With the official start of the Paris Air Show a mere eight days away (June 20), the number of aerospace suppliers hawking the "solutions" they plan to "showcase" at Le Bourget seems to be increasing exponentially, judging from the volume of such emails I receive daily.
How many of these are actual "solutions" to real problems, versus mature products and services that have been repackaged and offer little in the form of innovative thinking, is an altogether different matter. Based on the countless "solution" on which I have been briefed, my own sense is that when you cut through all the clutter you will find most of the pre-show buzz amounts to a lot of hyperbolic marketing lingo, a problem, by the way, in need of a "solution."
My own personal wish is that companies get off the me-too "solution" bandwagon and tout what they are doing to differentiate their products from those of their competitors based on innovative product development. As it now stands, companies seem more inclined to slap the word 'solution' on whatever they doing and think they are God's gift to the marketplace. Imagine instead of ads and press releases touting a 'solution,' often referencing some vague description of the problem, companies who actually have a solution talked in terms of "Check out this innovation."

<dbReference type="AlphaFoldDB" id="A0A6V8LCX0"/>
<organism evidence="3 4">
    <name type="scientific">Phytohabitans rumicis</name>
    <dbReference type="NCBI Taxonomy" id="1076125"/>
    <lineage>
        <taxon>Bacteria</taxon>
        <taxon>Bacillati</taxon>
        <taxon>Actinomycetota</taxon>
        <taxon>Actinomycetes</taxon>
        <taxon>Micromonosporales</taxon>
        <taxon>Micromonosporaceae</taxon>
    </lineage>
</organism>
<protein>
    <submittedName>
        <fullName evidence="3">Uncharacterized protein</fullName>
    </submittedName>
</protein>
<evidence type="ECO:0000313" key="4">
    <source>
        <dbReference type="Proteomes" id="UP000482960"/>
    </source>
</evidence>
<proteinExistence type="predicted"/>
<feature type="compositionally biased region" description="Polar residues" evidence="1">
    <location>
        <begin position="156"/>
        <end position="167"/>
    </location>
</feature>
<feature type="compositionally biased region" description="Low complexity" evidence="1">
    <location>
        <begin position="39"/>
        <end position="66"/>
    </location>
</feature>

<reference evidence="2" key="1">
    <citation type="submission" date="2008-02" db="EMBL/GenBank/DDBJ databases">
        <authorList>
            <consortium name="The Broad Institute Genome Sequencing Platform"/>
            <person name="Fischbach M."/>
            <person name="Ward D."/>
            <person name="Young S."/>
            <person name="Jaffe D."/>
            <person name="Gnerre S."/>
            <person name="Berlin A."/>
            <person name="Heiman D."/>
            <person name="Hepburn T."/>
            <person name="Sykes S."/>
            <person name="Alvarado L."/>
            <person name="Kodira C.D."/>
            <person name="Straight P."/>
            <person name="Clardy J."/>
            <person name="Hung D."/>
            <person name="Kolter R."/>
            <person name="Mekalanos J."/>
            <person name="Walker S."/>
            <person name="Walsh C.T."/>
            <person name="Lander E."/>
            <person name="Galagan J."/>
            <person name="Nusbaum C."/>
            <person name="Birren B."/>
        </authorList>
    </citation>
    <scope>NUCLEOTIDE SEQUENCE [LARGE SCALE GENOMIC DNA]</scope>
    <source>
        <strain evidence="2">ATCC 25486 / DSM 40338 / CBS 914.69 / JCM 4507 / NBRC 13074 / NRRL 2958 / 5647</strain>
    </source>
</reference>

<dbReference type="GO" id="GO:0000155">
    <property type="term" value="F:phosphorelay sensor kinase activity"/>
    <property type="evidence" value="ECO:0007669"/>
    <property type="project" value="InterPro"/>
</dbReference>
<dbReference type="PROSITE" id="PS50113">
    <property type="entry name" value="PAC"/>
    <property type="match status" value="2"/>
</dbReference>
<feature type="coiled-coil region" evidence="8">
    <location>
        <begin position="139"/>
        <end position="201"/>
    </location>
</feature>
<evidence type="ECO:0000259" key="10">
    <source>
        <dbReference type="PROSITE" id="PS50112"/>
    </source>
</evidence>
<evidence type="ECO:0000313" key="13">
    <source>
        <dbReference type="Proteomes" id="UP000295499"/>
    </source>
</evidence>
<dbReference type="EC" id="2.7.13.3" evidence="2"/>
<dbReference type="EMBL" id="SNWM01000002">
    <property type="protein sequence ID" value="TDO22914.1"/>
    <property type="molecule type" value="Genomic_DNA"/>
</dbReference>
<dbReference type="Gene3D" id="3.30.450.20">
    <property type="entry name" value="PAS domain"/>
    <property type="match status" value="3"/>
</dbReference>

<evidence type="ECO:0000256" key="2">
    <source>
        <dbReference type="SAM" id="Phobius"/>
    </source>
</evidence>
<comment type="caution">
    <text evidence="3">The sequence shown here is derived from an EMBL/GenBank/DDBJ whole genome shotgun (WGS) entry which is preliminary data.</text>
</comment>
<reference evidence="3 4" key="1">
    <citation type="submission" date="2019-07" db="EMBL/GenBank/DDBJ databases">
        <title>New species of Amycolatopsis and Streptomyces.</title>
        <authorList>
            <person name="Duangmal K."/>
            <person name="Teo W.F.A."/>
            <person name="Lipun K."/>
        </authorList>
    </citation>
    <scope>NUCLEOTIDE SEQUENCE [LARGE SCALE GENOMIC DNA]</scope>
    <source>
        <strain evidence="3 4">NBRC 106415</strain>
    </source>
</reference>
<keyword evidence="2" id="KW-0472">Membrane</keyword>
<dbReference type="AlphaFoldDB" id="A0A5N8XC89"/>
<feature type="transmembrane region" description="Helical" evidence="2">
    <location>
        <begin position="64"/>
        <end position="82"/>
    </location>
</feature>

But why would they do that? It is much easier to be a part of the herd than to separate yourself from the herd by advancing the state of the art. Cheaper too.
And therein lies the problem behind the inane sales and marketing hype that has become laughably clich.. The practice is not unique to aerospace, of course, but I don't care about those other sectors; I care about aerospace. My gripe is with companies' apparent comfort level with de-emphasizing what they are doing to innovate. (This does not apply to all companies, just many of them.) Pressed to discuss what they are doing to bring innovations to the marketplace, numerous companies tend to stumble, obfuscate and lapse into a lot of double talk.
The Paris Air Show is the biggest event of its kind, an over-the-top bazaar for promoting every product imaginable. My advice to suppliers: if you truly want your products and services to get the attention you think they deserve, do not talk about your "solutions;" talk about how innovative you are. Not only would that be a refreshing change, it actually might get the attention of people who really are looking for...a solution.